Forensic engineering is an interesting career field with great opportunity within the industry for competitive pay, job growth and the potential to have one’s own consulting business.
A forensic engineer will travel to different locations and investigate various accidents, product failures, and mechanical mishaps. Because of the importance of this task, forensic engineers are highly educated and credentialed. Many have PhD degrees, but most all are registered professional engineers P.E.s.
It is a nuanced profession with various specializations and roles. A forensic engineer will not only do work in the lab or office, but also may be called to testify in both criminal and civil trials, and mediations or arbitrations.
Read on to learn 10 important things about this specific field of engineering.
1) What does a Forensic Engineer Do?
Forensic engineers are called in to investigate failures of many different types including products, structures, components, systems (such as HVAC), subsystems, and components.
Essentially, the primary function is to find out exactly what happened and why. This typically involves collecting and interpreting evidence at the site of the failure, reviewing documents and interviewing witnesses.
In the vast majority of cases, the client (most often an attorney) will request a detailed report with the engineer’s findings and opinions.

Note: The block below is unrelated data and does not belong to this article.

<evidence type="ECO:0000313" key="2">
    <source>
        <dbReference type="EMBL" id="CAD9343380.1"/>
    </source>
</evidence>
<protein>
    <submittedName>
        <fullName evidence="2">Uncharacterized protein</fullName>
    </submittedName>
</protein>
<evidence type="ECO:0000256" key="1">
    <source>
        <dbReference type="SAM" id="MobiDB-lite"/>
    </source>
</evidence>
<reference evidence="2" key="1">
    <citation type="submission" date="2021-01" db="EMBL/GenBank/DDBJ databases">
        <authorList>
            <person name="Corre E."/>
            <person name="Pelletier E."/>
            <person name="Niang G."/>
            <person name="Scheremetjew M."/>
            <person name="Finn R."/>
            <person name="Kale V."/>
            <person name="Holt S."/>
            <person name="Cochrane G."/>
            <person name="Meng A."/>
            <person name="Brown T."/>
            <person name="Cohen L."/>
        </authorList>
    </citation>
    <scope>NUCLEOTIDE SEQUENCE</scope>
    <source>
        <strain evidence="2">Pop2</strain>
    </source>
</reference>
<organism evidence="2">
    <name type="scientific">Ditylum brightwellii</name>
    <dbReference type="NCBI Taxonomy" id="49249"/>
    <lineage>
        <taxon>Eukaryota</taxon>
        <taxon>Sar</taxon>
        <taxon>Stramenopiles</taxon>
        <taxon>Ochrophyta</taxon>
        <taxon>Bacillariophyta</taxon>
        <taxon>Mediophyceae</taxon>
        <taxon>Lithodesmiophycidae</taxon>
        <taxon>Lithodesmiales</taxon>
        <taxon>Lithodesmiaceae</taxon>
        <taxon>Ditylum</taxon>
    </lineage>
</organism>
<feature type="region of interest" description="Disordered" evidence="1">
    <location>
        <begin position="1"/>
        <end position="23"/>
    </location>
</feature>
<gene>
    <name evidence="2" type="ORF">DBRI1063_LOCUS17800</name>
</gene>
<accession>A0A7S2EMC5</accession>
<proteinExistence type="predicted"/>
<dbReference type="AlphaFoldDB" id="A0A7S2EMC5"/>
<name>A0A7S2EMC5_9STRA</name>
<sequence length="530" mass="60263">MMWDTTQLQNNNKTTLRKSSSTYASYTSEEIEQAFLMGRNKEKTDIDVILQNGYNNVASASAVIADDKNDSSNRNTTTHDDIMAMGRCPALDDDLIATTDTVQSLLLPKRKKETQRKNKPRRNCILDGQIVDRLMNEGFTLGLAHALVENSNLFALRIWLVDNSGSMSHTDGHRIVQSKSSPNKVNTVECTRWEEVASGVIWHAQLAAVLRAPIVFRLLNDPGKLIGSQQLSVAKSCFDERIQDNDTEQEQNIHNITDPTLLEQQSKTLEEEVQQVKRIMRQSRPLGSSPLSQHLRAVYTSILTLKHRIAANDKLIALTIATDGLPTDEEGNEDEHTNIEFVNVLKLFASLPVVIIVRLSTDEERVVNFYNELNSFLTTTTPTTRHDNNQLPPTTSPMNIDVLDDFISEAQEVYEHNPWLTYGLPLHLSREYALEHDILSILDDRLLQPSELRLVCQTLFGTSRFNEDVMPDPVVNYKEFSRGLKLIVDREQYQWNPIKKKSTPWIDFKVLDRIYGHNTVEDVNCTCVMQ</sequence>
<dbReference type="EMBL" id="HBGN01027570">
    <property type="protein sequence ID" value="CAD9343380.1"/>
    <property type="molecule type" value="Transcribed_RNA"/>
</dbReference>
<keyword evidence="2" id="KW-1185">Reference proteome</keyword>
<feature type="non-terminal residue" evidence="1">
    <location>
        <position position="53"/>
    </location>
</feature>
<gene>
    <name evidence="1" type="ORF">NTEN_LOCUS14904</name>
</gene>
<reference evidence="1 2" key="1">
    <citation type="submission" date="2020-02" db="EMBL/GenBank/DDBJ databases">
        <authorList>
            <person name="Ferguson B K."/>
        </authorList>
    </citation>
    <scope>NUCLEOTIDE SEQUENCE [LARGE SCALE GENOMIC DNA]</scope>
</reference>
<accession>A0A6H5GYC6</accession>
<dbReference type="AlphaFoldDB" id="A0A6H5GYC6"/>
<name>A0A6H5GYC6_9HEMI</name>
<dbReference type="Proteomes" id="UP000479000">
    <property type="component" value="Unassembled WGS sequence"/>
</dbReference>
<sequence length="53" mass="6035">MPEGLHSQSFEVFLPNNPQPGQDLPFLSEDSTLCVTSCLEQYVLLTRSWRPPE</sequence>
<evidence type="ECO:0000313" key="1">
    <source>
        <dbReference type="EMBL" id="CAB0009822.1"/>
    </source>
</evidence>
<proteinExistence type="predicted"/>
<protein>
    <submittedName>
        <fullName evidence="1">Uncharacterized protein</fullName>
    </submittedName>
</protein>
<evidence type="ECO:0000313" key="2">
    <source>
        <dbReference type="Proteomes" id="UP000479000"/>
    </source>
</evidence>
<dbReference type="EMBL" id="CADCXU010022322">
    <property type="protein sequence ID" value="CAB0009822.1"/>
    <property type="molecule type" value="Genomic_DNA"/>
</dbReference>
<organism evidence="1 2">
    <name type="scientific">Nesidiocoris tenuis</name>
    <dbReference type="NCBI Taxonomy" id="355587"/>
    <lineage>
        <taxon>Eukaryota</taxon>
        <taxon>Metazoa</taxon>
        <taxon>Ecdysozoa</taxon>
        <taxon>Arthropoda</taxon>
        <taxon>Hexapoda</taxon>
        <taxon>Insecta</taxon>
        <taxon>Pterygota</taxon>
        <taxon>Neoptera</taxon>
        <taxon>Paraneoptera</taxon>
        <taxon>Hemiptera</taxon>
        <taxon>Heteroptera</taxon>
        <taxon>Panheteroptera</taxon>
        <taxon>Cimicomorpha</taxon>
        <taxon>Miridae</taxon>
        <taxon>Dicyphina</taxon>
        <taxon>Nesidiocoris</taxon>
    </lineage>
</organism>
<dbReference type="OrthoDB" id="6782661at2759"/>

In addition, the engineer may also be asked to make recommendations on how to remediate the problem or prevent future failures. Lastly, if the failure results in litigation, the forensic engineer may be asked to testify before a court of law, or an arbitrator.
The role of an expert in the legal system is to aid the trier of fact (jury, judge, arbitrator or mediator) in their understanding of the technical issues involved in the case.
2) What is the Typical Work Environment for a Forensic Engineer?
Forensic engineers are very active and do a lot of work in both the field, or in the lab, as well as in the office. In terms of field work, the forensic engineer will visit many different sites based on where the investigation is required. Travel is often required as experts are generally chosen, not based on their proximity to the site, but based upon their expertise.